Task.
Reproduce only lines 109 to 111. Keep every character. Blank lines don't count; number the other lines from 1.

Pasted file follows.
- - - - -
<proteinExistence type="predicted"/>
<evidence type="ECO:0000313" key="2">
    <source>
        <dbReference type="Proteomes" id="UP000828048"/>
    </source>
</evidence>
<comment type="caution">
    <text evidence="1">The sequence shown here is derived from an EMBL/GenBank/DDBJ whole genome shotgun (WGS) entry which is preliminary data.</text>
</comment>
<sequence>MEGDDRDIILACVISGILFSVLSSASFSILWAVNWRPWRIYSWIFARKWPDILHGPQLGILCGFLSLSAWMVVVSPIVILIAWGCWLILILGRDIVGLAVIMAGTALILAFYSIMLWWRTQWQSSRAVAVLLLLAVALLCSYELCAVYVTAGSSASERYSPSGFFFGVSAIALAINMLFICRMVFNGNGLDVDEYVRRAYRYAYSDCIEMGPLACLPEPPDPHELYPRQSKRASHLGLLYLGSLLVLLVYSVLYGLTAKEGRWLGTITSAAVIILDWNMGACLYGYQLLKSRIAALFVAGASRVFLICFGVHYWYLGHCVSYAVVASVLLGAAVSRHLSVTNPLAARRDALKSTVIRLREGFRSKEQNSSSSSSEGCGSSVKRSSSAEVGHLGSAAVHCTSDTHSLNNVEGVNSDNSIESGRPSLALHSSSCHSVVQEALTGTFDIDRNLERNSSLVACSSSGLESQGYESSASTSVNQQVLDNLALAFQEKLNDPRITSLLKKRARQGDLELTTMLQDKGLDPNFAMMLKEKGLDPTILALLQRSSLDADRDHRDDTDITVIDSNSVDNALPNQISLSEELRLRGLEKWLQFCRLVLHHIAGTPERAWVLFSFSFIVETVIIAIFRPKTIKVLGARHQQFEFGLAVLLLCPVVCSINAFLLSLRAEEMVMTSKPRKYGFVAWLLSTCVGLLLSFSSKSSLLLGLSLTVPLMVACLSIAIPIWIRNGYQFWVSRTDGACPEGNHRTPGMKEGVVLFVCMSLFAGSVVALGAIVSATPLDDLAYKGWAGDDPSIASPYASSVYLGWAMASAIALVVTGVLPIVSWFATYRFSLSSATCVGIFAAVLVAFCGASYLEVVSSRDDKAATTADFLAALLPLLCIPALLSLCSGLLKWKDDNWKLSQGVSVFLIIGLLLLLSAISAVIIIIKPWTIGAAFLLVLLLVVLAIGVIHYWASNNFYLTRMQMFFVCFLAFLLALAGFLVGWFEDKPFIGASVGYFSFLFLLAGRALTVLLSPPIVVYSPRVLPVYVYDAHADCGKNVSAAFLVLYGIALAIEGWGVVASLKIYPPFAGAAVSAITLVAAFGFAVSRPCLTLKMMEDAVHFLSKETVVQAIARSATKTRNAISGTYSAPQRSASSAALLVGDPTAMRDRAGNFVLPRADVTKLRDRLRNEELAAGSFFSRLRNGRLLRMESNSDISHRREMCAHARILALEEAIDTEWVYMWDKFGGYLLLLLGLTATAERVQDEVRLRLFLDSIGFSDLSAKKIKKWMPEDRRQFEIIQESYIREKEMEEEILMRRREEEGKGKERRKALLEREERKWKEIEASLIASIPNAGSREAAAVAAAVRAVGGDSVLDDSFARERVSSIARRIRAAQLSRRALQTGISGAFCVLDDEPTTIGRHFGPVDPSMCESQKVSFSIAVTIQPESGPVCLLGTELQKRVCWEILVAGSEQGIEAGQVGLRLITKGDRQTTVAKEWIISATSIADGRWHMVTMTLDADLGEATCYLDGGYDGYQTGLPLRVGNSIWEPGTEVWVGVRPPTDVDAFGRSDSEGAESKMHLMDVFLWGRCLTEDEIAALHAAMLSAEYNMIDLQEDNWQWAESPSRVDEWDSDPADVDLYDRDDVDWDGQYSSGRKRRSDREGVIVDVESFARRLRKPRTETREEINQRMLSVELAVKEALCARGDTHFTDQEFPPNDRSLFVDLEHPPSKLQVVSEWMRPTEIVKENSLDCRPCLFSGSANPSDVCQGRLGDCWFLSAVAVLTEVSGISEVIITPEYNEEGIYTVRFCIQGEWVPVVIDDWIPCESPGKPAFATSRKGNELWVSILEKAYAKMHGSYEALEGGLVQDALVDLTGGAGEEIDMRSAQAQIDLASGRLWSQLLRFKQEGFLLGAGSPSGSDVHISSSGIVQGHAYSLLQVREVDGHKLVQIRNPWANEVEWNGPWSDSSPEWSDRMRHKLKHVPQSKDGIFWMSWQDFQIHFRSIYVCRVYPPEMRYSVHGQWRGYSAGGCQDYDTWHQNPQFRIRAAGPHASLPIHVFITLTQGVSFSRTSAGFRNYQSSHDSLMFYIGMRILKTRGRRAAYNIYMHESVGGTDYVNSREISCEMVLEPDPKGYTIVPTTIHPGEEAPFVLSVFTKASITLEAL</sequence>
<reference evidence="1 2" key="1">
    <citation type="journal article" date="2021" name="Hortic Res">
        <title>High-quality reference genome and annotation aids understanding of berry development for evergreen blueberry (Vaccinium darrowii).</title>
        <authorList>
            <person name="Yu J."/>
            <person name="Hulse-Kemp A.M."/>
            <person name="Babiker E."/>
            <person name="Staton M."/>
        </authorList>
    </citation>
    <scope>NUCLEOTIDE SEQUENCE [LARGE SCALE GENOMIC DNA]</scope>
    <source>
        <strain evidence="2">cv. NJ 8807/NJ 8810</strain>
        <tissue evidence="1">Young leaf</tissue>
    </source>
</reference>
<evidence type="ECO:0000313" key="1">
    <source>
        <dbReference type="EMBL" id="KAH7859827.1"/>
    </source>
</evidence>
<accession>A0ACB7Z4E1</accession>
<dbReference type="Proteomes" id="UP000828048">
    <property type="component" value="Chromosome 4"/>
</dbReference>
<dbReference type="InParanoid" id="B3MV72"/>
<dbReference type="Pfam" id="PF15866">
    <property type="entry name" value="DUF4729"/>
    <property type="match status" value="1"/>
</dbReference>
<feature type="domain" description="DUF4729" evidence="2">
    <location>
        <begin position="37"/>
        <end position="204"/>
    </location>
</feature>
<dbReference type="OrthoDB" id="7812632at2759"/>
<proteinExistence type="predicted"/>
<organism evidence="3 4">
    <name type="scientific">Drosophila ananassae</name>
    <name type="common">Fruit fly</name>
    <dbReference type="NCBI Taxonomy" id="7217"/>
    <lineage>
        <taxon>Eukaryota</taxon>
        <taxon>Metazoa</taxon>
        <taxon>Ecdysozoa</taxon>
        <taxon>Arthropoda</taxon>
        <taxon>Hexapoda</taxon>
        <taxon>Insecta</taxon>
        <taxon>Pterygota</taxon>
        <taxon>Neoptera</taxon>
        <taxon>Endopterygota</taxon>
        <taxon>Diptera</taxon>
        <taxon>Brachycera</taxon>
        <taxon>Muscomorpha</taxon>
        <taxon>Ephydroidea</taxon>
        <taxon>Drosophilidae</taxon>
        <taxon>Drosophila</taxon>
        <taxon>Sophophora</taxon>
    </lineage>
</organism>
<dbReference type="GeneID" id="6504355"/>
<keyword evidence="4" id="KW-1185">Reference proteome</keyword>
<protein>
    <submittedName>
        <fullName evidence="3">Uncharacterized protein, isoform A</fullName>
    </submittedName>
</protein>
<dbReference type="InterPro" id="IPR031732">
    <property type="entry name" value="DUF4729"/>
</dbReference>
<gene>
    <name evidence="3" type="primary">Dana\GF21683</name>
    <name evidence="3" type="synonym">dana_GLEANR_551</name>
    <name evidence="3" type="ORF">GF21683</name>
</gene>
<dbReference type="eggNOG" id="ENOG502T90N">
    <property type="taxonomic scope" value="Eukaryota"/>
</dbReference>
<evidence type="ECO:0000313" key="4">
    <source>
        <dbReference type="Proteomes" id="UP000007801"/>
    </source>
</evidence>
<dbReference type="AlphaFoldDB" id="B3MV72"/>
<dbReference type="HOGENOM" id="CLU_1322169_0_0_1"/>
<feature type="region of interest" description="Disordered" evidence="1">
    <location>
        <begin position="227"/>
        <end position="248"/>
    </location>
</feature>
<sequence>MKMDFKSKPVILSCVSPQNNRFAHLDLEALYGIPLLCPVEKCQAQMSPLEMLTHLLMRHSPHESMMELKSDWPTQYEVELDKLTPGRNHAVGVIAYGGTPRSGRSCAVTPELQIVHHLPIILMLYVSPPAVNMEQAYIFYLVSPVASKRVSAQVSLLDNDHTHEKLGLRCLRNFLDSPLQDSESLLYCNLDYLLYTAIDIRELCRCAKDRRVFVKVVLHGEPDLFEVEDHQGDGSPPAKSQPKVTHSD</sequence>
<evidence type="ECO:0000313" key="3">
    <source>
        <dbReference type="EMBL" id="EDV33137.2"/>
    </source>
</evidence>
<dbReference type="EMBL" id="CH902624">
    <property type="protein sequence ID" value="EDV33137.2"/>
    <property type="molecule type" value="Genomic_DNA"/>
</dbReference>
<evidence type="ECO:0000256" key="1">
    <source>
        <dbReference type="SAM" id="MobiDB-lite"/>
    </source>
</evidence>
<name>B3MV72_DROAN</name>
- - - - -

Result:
<dbReference type="EMBL" id="CH902624">
    <property type="protein sequence ID" value="EDV33137.2"/>
    <property type="molecule type" value="Genomic_DNA"/>